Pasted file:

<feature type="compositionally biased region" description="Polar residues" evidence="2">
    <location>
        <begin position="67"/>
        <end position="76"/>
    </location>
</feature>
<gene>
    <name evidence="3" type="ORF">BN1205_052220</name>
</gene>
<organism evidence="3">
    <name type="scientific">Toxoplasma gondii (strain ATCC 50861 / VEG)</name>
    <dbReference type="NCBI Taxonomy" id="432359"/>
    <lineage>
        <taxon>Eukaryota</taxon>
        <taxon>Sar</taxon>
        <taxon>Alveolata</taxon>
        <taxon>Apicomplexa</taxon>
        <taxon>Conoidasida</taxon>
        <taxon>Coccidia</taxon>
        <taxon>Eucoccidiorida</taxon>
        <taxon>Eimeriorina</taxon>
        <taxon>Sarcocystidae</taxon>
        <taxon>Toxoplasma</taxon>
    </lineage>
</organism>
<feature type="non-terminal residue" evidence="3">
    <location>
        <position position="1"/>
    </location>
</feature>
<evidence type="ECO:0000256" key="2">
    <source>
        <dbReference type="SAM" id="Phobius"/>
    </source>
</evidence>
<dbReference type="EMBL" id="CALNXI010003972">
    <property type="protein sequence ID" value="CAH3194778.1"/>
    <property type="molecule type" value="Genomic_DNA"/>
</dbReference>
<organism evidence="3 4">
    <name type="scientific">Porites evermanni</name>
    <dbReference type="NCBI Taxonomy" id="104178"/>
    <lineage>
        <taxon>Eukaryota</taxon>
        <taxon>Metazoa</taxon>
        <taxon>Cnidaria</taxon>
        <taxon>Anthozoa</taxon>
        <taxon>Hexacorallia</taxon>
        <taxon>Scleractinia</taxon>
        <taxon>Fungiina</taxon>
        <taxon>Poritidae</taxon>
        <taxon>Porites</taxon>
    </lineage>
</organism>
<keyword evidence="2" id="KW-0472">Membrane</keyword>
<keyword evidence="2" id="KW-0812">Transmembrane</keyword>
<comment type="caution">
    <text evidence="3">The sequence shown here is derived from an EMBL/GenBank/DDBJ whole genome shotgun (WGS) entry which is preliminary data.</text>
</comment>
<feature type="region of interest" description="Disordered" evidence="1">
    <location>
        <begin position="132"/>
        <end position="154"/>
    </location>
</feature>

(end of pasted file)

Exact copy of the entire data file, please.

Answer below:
<feature type="compositionally biased region" description="Polar residues" evidence="2">
    <location>
        <begin position="67"/>
        <end position="76"/>
    </location>
</feature>
<gene>
    <name evidence="3" type="ORF">BN1205_052220</name>
</gene>
<organism evidence="3">
    <name type="scientific">Toxoplasma gondii (strain ATCC 50861 / VEG)</name>
    <dbReference type="NCBI Taxonomy" id="432359"/>
    <lineage>
        <taxon>Eukaryota</taxon>
        <taxon>Sar</taxon>
        <taxon>Alveolata</taxon>
        <taxon>Apicomplexa</taxon>
        <taxon>Conoidasida</taxon>
        <taxon>Coccidia</taxon>
        <taxon>Eucoccidiorida</taxon>
        <taxon>Eimeriorina</taxon>
        <taxon>Sarcocystidae</taxon>
        <taxon>Toxoplasma</taxon>
    </lineage>
</organism>
<feature type="non-terminal residue" evidence="3">
    <location>
        <position position="1"/>
    </location>
</feature>
<evidence type="ECO:0000256" key="2">
    <source>
        <dbReference type="SAM" id="Phobius"/>
    </source>
</evidence>
<dbReference type="EMBL" id="CALNXI010003972">
    <property type="protein sequence ID" value="CAH3194778.1"/>
    <property type="molecule type" value="Genomic_DNA"/>
</dbReference>
<organism evidence="3 4">
    <name type="scientific">Porites evermanni</name>
    <dbReference type="NCBI Taxonomy" id="104178"/>
    <lineage>
        <taxon>Eukaryota</taxon>
        <taxon>Metazoa</taxon>
        <taxon>Cnidaria</taxon>
        <taxon>Anthozoa</taxon>
        <taxon>Hexacorallia</taxon>
        <taxon>Scleractinia</taxon>
        <taxon>Fungiina</taxon>
        <taxon>Poritidae</taxon>
        <taxon>Porites</taxon>
    </lineage>
</organism>
<keyword evidence="2" id="KW-0472">Membrane</keyword>
<keyword evidence="2" id="KW-0812">Transmembrane</keyword>
<comment type="caution">
    <text evidence="3">The sequence shown here is derived from an EMBL/GenBank/DDBJ whole genome shotgun (WGS) entry which is preliminary data.</text>
</comment>
<feature type="region of interest" description="Disordered" evidence="1">
    <location>
        <begin position="132"/>
        <end position="154"/>
    </location>
</feature>